Scientists have discovered six galaxies in the early universe that are so unfathomably massive that they challenge our basic understanding of the cosmos, reports Vice.
The primordial galaxies existed only 500-700 million years after the Big Bang, their mass was 100 billion times that of the Sun, making them almost as heavy as the modern Milky Way.
It is not clear how these galaxies were able to turn into such giant “behemoths” in such a short period of time. This suggests that our basic concept for understanding the universe, known as the ΛCDM model, may be “incomplete,” says research, published on Wednesday in the Nature journal.
Ivo Labbé, an astronomer at Swinburne University of Technology in Australia who led the new research, said the discovery of the galaxies was a huge surprise for his team.
“I think I spat out my coffee,” Labbé said. “Most of my colleagues were online all across the globe, glued to the screen, poring over the first images. I think I may have heard a jaw drop here and there. These objects are really extraordinary. One seems to have formed 100 billion solar masses in stars, similar to our present-day Milky Way, in only 5 percent of the time. This was most certainly not expected. We had expected to find 0. In addition, the shapes of these galaxies are really weird. Even though one has the same amount of mass as the Milky Way, it is 30 times smaller. Imagine the Milky Way as an average 160 pound 5’9″ adult: these galaxies are 1-year olds, that weigh just as much and stand just under 3″ inches tall. It’s truly bizarre.”
Labbé and his colleagues discovered the galaxies in observations captured by the James Webb Space Telescope (JWST), the most powerful observatory ever launched into space, which is a collaboration between NASA, the European Space Agency, and the Canadian Space Agency.
The Webb Telescope, which is the successor to the Hubble Space Telescope, has revolutionized our view of the universe since it began operating last year, discovering the oldest galaxies ever seen by humans and making other stunning observations. Now, a new, state-of-the-art observatory has made another cosmic discovery, seeing these six obscure galaxies that existed more than 13 billion years ago.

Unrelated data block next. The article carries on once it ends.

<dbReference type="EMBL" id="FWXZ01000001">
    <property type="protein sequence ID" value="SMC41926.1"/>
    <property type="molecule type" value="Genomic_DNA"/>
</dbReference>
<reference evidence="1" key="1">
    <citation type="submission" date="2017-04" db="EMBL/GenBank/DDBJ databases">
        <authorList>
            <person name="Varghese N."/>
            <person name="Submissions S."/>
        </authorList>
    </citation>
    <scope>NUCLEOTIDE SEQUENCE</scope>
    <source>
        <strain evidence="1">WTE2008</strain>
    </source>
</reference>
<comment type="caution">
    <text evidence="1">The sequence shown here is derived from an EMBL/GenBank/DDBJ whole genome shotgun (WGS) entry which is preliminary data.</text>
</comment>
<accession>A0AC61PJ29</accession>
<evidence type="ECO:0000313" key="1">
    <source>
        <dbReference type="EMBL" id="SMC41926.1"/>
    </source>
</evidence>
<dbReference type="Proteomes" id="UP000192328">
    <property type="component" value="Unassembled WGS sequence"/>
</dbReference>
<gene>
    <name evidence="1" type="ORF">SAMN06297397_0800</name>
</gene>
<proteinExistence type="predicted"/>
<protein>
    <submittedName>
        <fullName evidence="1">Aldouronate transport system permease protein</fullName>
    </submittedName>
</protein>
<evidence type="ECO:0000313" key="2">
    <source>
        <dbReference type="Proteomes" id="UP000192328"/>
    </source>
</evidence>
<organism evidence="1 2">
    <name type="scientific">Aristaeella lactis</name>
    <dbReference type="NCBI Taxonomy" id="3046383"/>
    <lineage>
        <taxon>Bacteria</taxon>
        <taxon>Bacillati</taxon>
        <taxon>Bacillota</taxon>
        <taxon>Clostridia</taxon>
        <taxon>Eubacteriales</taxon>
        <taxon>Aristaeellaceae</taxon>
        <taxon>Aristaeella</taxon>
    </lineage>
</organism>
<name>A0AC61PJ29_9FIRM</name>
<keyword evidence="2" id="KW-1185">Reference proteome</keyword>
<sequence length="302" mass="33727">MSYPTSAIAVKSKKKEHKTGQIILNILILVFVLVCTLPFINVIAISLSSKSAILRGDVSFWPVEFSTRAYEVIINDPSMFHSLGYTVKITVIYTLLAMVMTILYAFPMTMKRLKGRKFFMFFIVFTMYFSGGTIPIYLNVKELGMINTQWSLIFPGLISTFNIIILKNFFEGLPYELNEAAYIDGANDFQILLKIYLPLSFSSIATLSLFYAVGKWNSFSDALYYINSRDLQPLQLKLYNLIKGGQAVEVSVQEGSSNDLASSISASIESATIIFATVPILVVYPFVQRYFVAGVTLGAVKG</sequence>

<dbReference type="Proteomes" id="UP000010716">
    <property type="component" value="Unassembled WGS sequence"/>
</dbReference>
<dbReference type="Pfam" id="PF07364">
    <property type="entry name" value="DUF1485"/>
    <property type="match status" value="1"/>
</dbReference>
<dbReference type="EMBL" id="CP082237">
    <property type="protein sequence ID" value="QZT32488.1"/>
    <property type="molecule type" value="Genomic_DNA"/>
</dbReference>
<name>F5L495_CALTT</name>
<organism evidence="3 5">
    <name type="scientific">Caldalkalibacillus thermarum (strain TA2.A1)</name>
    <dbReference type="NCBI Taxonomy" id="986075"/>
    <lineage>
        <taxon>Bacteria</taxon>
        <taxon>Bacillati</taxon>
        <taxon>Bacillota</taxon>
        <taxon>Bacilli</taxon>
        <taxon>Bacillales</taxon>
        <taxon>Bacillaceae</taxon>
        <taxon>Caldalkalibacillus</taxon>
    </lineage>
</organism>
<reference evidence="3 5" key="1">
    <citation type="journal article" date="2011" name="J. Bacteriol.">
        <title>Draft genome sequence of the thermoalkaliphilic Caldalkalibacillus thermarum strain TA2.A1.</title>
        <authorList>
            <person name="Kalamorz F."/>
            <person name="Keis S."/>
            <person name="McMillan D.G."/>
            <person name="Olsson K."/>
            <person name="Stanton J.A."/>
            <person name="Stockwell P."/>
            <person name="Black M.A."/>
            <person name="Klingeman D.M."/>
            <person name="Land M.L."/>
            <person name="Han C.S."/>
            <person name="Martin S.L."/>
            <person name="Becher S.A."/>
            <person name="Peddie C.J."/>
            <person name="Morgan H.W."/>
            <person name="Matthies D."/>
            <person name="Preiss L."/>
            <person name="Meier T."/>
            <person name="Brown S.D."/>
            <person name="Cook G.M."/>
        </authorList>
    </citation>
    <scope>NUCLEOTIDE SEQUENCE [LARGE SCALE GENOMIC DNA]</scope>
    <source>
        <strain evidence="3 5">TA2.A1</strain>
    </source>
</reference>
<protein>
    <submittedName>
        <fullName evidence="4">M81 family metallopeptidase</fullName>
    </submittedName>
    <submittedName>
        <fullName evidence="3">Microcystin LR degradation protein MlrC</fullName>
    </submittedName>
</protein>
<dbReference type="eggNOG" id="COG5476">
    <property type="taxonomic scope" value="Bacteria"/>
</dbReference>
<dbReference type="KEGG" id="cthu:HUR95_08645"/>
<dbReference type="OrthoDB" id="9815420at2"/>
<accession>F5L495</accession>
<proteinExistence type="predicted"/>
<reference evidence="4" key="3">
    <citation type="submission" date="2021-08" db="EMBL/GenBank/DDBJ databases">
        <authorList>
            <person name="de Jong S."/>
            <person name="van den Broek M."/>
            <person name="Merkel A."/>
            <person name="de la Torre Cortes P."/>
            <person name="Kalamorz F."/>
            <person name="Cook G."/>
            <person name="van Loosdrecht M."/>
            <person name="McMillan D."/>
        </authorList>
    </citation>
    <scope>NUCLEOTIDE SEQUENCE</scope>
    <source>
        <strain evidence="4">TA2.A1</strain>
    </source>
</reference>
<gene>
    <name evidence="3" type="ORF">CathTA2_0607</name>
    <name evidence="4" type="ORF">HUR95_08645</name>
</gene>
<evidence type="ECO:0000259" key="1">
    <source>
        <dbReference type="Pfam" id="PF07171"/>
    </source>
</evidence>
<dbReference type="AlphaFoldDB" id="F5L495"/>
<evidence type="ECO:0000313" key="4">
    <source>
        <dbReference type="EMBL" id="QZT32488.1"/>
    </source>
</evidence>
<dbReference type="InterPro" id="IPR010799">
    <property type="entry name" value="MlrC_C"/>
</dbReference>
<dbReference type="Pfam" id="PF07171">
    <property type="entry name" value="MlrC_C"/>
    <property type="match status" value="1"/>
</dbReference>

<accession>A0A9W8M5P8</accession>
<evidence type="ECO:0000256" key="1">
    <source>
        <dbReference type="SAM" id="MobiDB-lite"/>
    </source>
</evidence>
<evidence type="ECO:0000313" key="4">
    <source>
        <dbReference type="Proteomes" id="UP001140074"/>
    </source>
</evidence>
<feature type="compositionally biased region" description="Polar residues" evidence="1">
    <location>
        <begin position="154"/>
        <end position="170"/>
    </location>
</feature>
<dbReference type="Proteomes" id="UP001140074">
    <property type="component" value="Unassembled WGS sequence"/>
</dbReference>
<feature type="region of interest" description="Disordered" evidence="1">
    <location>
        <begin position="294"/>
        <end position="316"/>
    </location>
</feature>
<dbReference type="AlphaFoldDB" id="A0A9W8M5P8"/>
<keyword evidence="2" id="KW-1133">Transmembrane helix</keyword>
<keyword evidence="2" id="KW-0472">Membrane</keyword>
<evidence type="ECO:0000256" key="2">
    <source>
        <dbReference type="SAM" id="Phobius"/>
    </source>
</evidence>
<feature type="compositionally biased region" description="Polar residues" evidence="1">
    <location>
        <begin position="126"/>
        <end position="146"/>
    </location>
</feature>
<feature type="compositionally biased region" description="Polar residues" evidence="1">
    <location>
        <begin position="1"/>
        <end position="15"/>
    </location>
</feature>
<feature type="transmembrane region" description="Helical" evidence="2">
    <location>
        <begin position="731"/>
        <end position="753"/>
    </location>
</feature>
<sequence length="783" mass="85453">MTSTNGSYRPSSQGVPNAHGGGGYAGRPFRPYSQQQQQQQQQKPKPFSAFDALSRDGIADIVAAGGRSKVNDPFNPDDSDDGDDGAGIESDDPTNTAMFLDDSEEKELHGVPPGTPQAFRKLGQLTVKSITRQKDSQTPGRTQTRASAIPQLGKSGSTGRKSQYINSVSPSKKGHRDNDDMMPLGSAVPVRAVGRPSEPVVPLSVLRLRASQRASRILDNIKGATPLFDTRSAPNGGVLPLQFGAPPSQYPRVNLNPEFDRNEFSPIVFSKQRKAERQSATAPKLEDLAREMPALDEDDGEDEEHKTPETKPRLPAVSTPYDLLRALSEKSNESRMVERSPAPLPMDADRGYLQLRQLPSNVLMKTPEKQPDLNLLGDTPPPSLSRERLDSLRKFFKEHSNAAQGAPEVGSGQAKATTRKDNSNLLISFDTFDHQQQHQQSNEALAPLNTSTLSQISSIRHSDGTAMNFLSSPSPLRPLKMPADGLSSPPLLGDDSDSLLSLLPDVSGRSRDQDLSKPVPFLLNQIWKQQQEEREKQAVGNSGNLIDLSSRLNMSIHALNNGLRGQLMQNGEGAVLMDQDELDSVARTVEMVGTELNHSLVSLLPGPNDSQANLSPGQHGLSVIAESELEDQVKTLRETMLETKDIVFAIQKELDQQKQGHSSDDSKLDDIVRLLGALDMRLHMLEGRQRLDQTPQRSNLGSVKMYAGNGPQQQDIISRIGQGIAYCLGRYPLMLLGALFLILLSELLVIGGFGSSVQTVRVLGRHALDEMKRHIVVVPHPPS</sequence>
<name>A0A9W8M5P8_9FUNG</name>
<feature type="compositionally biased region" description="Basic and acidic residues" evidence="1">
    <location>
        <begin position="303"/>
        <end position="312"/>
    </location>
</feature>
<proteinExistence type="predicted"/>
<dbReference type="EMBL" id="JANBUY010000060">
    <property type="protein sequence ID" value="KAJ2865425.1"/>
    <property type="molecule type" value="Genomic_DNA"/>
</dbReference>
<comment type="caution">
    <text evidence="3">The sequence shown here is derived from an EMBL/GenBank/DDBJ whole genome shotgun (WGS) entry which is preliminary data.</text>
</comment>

“Many of us knew that the Hubble Space Telescope was not providing us with the whole story,” Labbé explained. “It can’t. Ultraviolet and visible light from the first stars and galaxies that formed after the Big Bang is stretched out by the expansion of the universe as it travels towards us, so by the time the light reaches us we see it as infrared light. That’s why JWST was built. To see where Hubble was blind.”
Even before Webb opened his eyes to the universe, scientists were trying to explain the presence of massive galaxies that existed about a billion years after the Big Bang. Now, Labbé and his colleagues have deepened the mystery by identifying massive galaxies at even higher “redshifts,” a measurement that estimates distances using the expansion of light into longer, redder wavelengths as it travels across huge distances.
The team spotted the galaxies as part of Webb’s Cosmic Evolution in the Early Stages (CEERS) program, which observed a patch of sky near the Big Dipper. While it’s possible that future observations will show that the galaxies aren’t that massive or that far away, the new study is another hint that the ΛCDM model is missing something important about the formation of these early giants.
“ΛCDM ‘Big Bang’ cosmology is a really well tested theory,” Labbé said. “It makes detailed predictions about how much gas is available to form stars in the universe and when. To form the number of stars in these galaxies you need almost all available gas and convert it into stars at near 100 percent efficiency.”
“Cosmological theory is not going to cave any time soon,” he noted. “Extraordinary claims require extraordinary evidence. There are many steps to go to put these results on more solid footing. Alternative explanations might be that for some of the galaxies the light is not coming from billions of stars, but from gas falling into a supermassive black hole (a “quasar”). That’s exciting too, because the origin of supermassive black holes inside galaxies is yet another unsolved mystery. We’ll find out next year.”
Regardless of how they formed, it’s exciting to imagine what worlds might exist inside these compact massive galaxies at the edge of visible space and time — though Labbé warns that they would be extremely inhospitable to life as we know it.
“Aside from the fact that we probably don’t really know what shapes and forms life can take and survive, if we were inside of one of these galaxies we would be doomed,” he explained. “These galaxies are 30 times smaller, so at least 1000x more dense than our Milky Way. That means that nearby supernovas would have probably cooked off the atmosphere and fried us with radiation. There would be planets, and stars that live long enough to host them. But the environment would be downright hostile to life.”
In other words, these ancient galaxies are total death traps, although their mysterious origins may help scientists understand the evolution of modern galaxies, including the Milky Way, which is the only place where life is known to exist.
To do this, researchers will have to use spectroscopy to confirm that these galaxies are really as far away as they appear, and to assess whether their light is produced by stars or by something more exotic.
“Personally, I’m really excited about the potential of baby quasars in the galaxies,” Labbé concluded. “This is completely new and impossible to do before JWST. There are so many more discoveries to make. We have barely started!”